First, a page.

Warnings of possible furloughs also are going out to more than 11,000 airport operations staff, 5,400 mechanics and technicians, 2,250 pilots and more than 800 in catering division. —Leslie Josephs

California ramps up hospital capacity as coronavirus cases surge

Medical staff attend to a patient suffering from the coronavirus disease (COVID-19) in the Intensive Care Unit (ICU), at Scripps Mercy Hospital in Chula Vista, California, U.S., May 12, 2020.
Lucy Nicholson | Reuters

California Gov. Gavin Newsom announced during his news briefing that the state now has healthcare capacity to treat 50,000 Covid-19 patients as it continues to see a surge in daily number of cases and hospitalizations. 

When comparing California's hospital data from March to that of July, the governor said the state is more ready and prepared to manage a surge in patients. It has built alternate care sites, such as Sleep Train Arena, established new hospital capacity such as Seton and deployed federal medical stations, according to Newsom.

He also said California's personal protective equipment (PPE) inventory has grown tremendously since March. The state has 232 million procedure masks and 46 million N95 masks in stock. 

"We're still in the process of procuring more masks but we've never been better positioned," Newsom said. 

California reported 11,694 new cases on July 7, a record-high surge in the number of new cases per day. However, the governor noted that Wednesday's case number is not an accurate depiction of a statewide daily increase as it includes a backlog of cases reported from laboratories in Los Angeles county. 

Newsom also announced that the number of hospitalizations due to Covid-19 is increasing. Over the last two weeks, California has seen a 44% increase in hospitalizations and 34% increase in intensive care unit (ICU) admissions. 

As California prepares for a spike in coronavirus patients, it added three new counties to the monitoring list for a total of 26. Approximately a week ago, there were 19 counties on the list, according to Newsom. —Jasmine Kim

Covid-19 hit July 4 travel harder in some states, study says

More Americans traveled for Independence Day than predicted, but rising or falling Covid-19 infection rates impacted how many trips each state saw July 3 to 5. Arrivalist, a New York travel research firm, had estimated nearly 37 million of us would hit the road last weekend. That would have been an 11% drop compared to July 4, 2019. In fact, trips were down just 9% compared to last year.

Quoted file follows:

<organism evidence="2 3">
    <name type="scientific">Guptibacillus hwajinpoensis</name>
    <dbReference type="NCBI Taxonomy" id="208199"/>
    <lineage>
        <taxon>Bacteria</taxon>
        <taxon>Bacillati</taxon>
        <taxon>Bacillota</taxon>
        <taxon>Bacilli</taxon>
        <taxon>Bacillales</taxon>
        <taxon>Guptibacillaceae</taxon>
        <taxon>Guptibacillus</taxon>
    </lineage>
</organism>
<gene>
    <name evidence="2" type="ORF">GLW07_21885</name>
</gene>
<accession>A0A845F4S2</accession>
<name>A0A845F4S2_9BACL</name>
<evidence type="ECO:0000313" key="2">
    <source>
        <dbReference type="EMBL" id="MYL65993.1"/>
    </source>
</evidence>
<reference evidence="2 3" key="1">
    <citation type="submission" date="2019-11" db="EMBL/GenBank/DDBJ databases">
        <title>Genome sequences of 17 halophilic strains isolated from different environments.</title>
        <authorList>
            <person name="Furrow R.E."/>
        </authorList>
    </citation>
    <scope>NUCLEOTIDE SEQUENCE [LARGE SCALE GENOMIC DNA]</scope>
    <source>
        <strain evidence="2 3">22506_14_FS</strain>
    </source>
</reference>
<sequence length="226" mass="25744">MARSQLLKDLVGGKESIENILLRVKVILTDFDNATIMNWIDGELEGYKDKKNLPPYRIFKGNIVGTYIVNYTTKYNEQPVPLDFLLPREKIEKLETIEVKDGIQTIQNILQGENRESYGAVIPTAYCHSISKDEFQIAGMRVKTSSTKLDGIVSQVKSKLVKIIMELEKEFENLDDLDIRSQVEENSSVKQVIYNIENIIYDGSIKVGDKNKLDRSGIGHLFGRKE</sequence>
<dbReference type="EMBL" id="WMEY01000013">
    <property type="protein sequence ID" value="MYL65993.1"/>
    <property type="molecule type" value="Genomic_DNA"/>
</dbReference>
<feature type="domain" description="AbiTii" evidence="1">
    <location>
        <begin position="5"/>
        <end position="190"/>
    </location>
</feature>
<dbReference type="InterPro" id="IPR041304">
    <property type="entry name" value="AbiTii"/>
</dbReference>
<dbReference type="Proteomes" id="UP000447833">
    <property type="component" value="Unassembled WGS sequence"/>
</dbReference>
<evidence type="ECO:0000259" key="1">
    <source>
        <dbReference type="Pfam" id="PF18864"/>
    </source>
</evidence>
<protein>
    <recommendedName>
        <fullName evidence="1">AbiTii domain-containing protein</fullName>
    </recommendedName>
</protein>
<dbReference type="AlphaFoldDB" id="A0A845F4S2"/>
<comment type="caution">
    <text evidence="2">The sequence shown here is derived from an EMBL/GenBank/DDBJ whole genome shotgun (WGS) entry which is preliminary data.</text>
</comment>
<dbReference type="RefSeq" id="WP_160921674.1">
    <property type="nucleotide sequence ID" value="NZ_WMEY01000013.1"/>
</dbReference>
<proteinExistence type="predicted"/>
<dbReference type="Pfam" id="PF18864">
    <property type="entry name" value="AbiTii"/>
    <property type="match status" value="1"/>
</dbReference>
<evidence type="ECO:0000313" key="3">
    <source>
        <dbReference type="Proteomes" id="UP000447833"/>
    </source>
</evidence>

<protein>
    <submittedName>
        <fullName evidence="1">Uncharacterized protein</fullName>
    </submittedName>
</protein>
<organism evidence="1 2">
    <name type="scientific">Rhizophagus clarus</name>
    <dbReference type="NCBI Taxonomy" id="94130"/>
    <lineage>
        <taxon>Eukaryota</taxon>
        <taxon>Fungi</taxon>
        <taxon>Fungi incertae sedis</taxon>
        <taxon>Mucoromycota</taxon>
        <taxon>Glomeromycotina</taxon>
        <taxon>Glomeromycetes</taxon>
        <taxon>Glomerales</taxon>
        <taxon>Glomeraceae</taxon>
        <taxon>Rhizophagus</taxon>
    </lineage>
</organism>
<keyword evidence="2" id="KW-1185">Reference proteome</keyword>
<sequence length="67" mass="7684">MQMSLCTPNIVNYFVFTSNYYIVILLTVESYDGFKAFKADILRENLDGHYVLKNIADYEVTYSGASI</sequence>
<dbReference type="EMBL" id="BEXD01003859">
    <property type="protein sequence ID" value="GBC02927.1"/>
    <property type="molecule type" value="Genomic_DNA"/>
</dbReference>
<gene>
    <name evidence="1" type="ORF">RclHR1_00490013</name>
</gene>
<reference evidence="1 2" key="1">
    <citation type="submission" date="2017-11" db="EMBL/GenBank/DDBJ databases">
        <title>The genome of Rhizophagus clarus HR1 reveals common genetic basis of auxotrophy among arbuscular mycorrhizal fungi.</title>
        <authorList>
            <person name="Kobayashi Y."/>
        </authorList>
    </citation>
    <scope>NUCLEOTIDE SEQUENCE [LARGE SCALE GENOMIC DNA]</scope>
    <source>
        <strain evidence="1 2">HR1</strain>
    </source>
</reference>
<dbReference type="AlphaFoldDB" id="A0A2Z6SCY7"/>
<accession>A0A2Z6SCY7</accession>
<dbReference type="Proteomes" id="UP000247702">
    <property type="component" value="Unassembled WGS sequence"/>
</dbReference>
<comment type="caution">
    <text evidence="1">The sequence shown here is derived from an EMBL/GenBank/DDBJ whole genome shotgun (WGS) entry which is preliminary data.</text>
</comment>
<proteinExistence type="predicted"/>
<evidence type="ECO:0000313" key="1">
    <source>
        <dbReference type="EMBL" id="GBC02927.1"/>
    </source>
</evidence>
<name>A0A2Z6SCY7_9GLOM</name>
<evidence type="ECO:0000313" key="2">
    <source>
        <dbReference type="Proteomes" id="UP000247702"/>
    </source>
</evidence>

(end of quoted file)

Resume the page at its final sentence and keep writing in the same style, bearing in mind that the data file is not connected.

Whether or not Covid-19 cases are falling or rising in a given state contributed to how many trips residents were willing to take, Arrivalist found. States where new Covid-19 cases are on the rise saw travel rates 10% below the national average, whereas those where diagnoses have leveled off nearly doubled the amount of travel they saw over Memorial Day weekend. — Kenneth Kiesnoski

Covid-19 cases increase for younger Californians

As coronavirus cases surge in California, younger people appear to be getting infected more in recent weeks than during the initial outbreak, according to new data from the California Department of Public Health.

In California, confirmed cases more than doubled in the last month, according to data from John Hopkins University with about two-thirds of California's new infections among people ages 18 to 49, CNBC's John Schoen reports. In March, only about half of California's infections were in this younger age group. –Suzanne Blake

Universal pushes back horror film slate as coronavirus cases grow

Universal Pictures has postponed the releases of "Candyman," "The Forever Purge," "Halloween Kills," and "Halloween Ends." The move comes as the number of coronavirus cases in the U.S. has skyrocketed in recent weeks. 

"Candyman" will now arrive in theaters on Oct. 16; "The Forever Purge" will be pushed to July 9, 2021; "Halloween Kills" is now slated for Oct. 15, 2021; and "Halloween Ends" will reach theaters on Oct. 14, 2022.

The move is not unprecedented. Disney and Warner Bros. have continued to pun the releases of "Mulan" and "Tenet" into August, as concerns about whether movie theaters will be able to open rises, and Sony Pictures has postponed the majority of its film releases until 2021.

Disclosure: NBCUniversal is the parent company of Universal Pictures and CNBC.

Analysis shows most closed Apple stores are in the U.S. 

Pedestrians walk past an american multinational technology company Apple retail store.
Alex Tai | SOPA Images | LightRocket via Getty Images

Out of 100 Apple retail stores closed around the world at the end of last week, 92 were located in the United States, suggesting that Apple sees a riskier retail environment in its home country versus the rest of the world.

Last week was the first time that more Apple stores closed than re-opened, according to analysis from Morgan Stanley. Previously, Apple had been reopening many locations with social distancing, mandatory masking and curb-side pickup or service appointment options. Apple stores are often in major malls or shopping centers, making it closely watched sign of how smoothly and where retail operations can restart amid the pandemic. — Kif Leswing